produced either more intense or a greater number of severe hurricanes for
the U.S or evidence of greater economic losses, in terms of normalized
losses that fairly account for socio-economic changes.

The UNEP report goes so far as to acknowledge that any recent upsurge in
devastation is due not to climate-related factors, but to socio-economic
factors: "Although the steady increase in economic and insured losses is
more a function of the concentration of economic development in vulnerable
regions than climate change per se, it is clear that climate change will
exacerbate these loss trends" (p. 7, Module 1).

Nonetheless, against the views of normative science, the UNEP report claims
that, "Scientific and technical reports present compelling evidence that
human-induced climate change is upon us, and that its consequences could be
devastating..." (p. 8, Module 2).

And then the report frankly reveals its anxiety about being sidetracked by
recent "U.S. corporate governance and accounting scandals" or "increasing
concerns over the ability to fund burgeoning health and retirement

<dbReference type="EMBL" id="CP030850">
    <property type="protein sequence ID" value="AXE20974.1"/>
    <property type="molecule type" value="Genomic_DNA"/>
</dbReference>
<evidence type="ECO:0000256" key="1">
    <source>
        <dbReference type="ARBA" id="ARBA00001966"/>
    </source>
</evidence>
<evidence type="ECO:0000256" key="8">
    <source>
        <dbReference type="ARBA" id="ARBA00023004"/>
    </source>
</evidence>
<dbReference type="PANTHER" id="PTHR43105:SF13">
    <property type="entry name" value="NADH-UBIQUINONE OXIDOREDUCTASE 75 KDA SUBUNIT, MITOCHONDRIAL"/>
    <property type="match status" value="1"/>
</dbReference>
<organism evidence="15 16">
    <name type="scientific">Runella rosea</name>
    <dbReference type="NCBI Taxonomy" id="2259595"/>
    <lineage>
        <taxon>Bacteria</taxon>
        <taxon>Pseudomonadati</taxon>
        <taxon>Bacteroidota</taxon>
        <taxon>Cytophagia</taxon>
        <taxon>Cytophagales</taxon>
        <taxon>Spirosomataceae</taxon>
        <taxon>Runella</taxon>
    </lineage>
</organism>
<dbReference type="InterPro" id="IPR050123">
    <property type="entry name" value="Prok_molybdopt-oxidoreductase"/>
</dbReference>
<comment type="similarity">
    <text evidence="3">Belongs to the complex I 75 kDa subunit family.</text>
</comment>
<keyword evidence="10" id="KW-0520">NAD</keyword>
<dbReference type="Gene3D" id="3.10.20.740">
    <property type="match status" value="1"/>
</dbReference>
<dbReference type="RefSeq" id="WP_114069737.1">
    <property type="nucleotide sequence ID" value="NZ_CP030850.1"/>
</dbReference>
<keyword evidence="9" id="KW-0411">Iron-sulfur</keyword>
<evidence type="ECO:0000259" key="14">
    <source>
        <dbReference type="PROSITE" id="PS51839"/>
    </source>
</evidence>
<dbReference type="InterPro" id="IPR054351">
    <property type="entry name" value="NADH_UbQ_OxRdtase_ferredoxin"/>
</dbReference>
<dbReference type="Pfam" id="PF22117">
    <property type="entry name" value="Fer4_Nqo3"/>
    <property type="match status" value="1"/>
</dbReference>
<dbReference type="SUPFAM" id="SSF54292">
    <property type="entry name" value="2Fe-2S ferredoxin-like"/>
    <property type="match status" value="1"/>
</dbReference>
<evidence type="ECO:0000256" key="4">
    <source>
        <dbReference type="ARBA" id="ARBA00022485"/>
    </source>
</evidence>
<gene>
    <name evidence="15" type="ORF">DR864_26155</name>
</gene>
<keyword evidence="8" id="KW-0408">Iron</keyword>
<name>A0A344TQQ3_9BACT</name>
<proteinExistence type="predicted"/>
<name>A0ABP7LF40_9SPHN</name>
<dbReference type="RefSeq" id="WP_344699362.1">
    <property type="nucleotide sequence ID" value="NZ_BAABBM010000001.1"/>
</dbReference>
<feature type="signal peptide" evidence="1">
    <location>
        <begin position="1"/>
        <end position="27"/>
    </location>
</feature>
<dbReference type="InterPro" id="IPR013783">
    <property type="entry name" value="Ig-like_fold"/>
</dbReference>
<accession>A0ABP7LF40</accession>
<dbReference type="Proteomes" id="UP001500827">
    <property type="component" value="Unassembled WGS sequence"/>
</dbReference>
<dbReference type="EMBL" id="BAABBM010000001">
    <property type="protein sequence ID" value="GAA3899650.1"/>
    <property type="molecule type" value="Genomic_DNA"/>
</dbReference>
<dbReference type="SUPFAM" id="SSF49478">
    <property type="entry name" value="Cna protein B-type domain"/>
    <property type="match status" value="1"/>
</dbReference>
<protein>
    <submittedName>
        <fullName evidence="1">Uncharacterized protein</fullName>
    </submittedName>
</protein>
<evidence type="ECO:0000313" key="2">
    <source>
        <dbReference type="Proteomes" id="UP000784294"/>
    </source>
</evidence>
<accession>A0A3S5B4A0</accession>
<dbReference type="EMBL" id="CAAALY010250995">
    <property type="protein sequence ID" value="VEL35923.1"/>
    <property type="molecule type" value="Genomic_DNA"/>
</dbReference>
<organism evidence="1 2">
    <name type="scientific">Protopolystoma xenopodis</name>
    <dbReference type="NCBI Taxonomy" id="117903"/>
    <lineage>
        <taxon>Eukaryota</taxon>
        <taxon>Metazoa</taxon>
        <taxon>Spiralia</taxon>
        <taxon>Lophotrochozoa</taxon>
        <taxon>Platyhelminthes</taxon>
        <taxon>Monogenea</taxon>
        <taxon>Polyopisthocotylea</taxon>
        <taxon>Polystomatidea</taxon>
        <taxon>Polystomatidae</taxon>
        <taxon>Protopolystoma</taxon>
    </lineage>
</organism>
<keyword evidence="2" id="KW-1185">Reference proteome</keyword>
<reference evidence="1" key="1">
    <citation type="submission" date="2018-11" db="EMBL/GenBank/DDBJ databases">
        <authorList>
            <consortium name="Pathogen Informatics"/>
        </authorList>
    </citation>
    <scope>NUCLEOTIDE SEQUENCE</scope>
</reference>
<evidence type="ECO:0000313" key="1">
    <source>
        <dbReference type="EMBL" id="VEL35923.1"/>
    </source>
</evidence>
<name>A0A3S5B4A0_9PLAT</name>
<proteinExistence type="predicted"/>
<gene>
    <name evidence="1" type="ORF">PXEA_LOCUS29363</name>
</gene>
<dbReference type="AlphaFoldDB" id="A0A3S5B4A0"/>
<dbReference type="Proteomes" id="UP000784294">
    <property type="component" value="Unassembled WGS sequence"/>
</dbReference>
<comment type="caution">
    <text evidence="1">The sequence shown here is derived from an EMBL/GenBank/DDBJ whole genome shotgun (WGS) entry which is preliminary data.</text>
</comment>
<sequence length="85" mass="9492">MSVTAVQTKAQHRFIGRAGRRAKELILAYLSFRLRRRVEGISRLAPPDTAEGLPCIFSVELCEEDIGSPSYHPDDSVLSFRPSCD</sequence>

programs." UNEP frets: "...there is clearly a risk that the climate change
issue will not garner the level of attention necessary for any serious
action to take place" (p. 15, Module 2).

The UNEP disaster claim may be expected but is scientifically unsupported.

Copyright 2002, Tech Central Station

==============
(8) AND FINALLY: STOP GLOBAL WARMING OR NEW YORK SUBMERGES, PROPHETS OF DOOM
PREDICT

>From Planet Ark, 28 October 2002
http://www.planetark.org/dailynewsstory.cfm/newsid/18347/story.htm
 
NEW DELHI - By the year 2080, Manhattan and Shanghai could be underwater,
droughts and floods could become more extreme and hundreds of millions of
people will be at risk from disease, starvation and water shortages.

That is the picture that a Greenpeace senior official painted of the future
if the world failed to take urgent steps to curb greenhouse gas emissions
and limit global warming.

"We're talking of about the submergence of islands, submergence of Shanghai,
the submergence of Bombay, the submergence of New York City," Greenpeace
climate policy director Steve Sawyer told Reuters late last week.